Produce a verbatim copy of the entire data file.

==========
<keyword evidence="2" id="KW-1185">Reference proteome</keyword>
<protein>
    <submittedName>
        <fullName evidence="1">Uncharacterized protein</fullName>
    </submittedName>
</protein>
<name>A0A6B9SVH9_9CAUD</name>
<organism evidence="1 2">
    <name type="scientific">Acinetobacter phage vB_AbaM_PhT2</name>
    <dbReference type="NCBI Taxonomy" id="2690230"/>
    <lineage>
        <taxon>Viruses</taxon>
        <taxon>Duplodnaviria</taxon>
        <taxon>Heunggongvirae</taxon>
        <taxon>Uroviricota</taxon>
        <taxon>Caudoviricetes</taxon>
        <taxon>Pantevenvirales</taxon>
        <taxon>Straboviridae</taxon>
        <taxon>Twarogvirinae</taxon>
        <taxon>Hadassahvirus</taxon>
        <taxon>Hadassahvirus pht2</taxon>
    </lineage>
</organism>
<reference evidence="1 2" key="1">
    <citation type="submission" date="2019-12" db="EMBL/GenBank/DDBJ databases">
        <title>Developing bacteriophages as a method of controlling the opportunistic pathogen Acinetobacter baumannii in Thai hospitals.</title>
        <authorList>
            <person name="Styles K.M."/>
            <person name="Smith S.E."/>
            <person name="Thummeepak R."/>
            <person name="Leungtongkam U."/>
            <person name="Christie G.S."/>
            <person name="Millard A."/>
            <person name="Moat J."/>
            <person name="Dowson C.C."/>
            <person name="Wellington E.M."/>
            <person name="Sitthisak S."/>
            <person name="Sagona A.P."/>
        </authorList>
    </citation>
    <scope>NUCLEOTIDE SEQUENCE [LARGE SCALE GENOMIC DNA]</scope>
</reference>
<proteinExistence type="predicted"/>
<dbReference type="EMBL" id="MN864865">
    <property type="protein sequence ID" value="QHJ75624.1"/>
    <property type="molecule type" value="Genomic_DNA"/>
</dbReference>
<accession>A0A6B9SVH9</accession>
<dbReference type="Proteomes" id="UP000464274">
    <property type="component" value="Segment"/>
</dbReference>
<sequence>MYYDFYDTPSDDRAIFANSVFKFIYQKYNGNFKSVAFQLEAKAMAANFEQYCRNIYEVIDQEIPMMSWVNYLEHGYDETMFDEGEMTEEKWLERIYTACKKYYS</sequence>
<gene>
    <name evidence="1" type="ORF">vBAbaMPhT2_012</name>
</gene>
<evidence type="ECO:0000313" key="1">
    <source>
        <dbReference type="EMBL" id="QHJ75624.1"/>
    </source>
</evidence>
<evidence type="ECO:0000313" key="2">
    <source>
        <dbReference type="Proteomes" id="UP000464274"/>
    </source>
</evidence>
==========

<keyword evidence="2" id="KW-1185">Reference proteome</keyword>
<protein>
    <submittedName>
        <fullName evidence="1">Uncharacterized protein</fullName>
    </submittedName>
</protein>
<name>A0A6B9SVH9_9CAUD</name>
<organism evidence="1 2">
    <name type="scientific">Acinetobacter phage vB_AbaM_PhT2</name>
    <dbReference type="NCBI Taxonomy" id="2690230"/>
    <lineage>
        <taxon>Viruses</taxon>
        <taxon>Duplodnaviria</taxon>
        <taxon>Heunggongvirae</taxon>
        <taxon>Uroviricota</taxon>
        <taxon>Caudoviricetes</taxon>
        <taxon>Pantevenvirales</taxon>
        <taxon>Straboviridae</taxon>
        <taxon>Twarogvirinae</taxon>
        <taxon>Hadassahvirus</taxon>
        <taxon>Hadassahvirus pht2</taxon>
    </lineage>
</organism>
<reference evidence="1 2" key="1">
    <citation type="submission" date="2019-12" db="EMBL/GenBank/DDBJ databases">
        <title>Developing bacteriophages as a method of controlling the opportunistic pathogen Acinetobacter baumannii in Thai hospitals.</title>
        <authorList>
            <person name="Styles K.M."/>
            <person name="Smith S.E."/>
            <person name="Thummeepak R."/>
            <person name="Leungtongkam U."/>
            <person name="Christie G.S."/>
            <person name="Millard A."/>
            <person name="Moat J."/>
            <person name="Dowson C.C."/>
            <person name="Wellington E.M."/>
            <person name="Sitthisak S."/>
            <person name="Sagona A.P."/>
        </authorList>
    </citation>
    <scope>NUCLEOTIDE SEQUENCE [LARGE SCALE GENOMIC DNA]</scope>
</reference>
<proteinExistence type="predicted"/>
<dbReference type="EMBL" id="MN864865">
    <property type="protein sequence ID" value="QHJ75624.1"/>
    <property type="molecule type" value="Genomic_DNA"/>
</dbReference>
<accession>A0A6B9SVH9</accession>
<dbReference type="Proteomes" id="UP000464274">
    <property type="component" value="Segment"/>
</dbReference>
<sequence>MYYDFYDTPSDDRAIFANSVFKFIYQKYNGNFKSVAFQLEAKAMAANFEQYCRNIYEVIDQEIPMMSWVNYLEHGYDETMFDEGEMTEEKWLERIYTACKKYYS</sequence>
<gene>
    <name evidence="1" type="ORF">vBAbaMPhT2_012</name>
</gene>
<evidence type="ECO:0000313" key="1">
    <source>
        <dbReference type="EMBL" id="QHJ75624.1"/>
    </source>
</evidence>
<evidence type="ECO:0000313" key="2">
    <source>
        <dbReference type="Proteomes" id="UP000464274"/>
    </source>
</evidence>